Possibly the best player in the U.S. was not at the tournament. Houshang Bozorgzadeh, an Iranian student at the State College of Iowa, could not attend the Open because of lack of funds.
Houshang has at times beaten all of America's best. He showed his table tennis prowess at the 1961 men's National Team Tournament in Detroit, where he had a perfect record of 10 wins and no losses to lead the individual competition. Recently, at the Great Plains Open in St. Louis, he beat the U.S. seventh-and ninth-ranking players in spite of the fact that he had not touched a racket in four months.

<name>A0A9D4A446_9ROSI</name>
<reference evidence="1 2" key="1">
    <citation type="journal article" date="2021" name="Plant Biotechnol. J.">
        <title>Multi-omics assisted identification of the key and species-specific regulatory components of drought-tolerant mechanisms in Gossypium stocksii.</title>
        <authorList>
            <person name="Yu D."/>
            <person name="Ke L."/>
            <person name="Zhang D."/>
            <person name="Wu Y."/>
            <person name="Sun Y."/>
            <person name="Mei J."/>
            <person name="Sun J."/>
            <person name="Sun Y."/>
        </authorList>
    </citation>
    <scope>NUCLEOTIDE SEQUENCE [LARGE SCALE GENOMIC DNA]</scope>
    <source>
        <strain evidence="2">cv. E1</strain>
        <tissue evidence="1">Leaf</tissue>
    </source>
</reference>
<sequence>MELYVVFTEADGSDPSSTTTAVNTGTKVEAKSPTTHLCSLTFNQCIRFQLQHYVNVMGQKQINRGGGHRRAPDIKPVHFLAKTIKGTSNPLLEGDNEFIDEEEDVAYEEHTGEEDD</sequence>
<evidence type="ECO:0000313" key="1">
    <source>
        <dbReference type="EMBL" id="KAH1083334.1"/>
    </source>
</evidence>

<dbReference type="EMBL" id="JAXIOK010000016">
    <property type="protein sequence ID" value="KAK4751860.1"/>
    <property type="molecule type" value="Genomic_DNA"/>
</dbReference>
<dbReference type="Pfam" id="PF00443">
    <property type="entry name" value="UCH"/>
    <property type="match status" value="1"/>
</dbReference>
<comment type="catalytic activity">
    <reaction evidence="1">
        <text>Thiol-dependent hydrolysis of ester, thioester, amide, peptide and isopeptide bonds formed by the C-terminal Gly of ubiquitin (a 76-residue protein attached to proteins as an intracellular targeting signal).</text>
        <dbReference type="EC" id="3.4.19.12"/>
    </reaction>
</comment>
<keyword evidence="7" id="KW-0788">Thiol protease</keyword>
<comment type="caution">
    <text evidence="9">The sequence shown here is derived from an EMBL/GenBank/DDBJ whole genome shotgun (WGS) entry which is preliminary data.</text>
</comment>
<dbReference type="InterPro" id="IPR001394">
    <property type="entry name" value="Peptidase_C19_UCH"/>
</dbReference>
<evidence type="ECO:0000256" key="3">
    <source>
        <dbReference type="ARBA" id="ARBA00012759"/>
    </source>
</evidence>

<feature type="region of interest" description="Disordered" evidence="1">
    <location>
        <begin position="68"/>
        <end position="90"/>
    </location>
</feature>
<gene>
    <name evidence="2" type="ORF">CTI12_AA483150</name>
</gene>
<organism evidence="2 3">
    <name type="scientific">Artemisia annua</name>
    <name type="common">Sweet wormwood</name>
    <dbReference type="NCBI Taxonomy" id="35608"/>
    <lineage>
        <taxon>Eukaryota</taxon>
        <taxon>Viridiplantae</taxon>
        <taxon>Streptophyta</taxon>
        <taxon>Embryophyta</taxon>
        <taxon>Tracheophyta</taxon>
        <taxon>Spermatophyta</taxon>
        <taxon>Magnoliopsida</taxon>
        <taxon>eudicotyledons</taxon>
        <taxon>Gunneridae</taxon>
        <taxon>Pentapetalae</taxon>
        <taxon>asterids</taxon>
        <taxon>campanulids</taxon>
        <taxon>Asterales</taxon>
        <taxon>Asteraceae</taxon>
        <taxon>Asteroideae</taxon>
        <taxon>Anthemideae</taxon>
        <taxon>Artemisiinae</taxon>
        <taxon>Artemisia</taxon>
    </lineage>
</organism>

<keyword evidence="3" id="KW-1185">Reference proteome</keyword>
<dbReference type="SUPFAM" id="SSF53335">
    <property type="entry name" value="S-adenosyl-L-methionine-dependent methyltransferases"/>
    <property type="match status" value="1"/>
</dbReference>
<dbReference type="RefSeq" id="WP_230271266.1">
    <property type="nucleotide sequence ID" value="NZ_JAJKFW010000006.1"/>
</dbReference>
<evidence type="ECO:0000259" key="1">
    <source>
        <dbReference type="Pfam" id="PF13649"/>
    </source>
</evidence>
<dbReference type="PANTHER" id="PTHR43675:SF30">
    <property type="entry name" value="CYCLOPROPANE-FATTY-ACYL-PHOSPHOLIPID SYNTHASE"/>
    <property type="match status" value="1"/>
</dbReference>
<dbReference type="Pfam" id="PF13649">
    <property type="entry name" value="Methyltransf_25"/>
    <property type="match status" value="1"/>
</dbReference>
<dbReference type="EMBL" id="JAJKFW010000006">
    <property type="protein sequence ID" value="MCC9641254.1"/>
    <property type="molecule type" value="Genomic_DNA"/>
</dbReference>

Iowa City, Iowa
As a longtime supporter of the game, I was happy to read Barbara La Fontaine's informative summary of table tennis in the U.S. It might be even more helpful for enthusiasts of the sport if you published the address of the Table Tennis Association and some details on how to become a member of this organization.
VICTOR A. SNIECKUS
?Write USTTA Membership Chairman Graham B. Steenhoven, 5319 Cadieux Road, Detroit 24, Mich.—ED.
This may be a belated comment on your article Who Says You Can't Win 'Em All? (April 13), but unfortunately your prediction was a bit premature.
I have just witnessed the most humiliating defeat of a U.S. basketball team ever to play on foreign soil and, of all places, in Moscow! The team consisted mainly of members of the AAU and called themselves the U.S. National Team. Five members of this team will be on the Olympic team. The Moscow scores were 82-65 and 79-60. One Moscow newspaper ran a headline on the games that read: WE KNEW WE WOULD WIN BUT WE DIDN'T KNOW IT WOULD BE SO EASY!
JACQUE D. KINKADE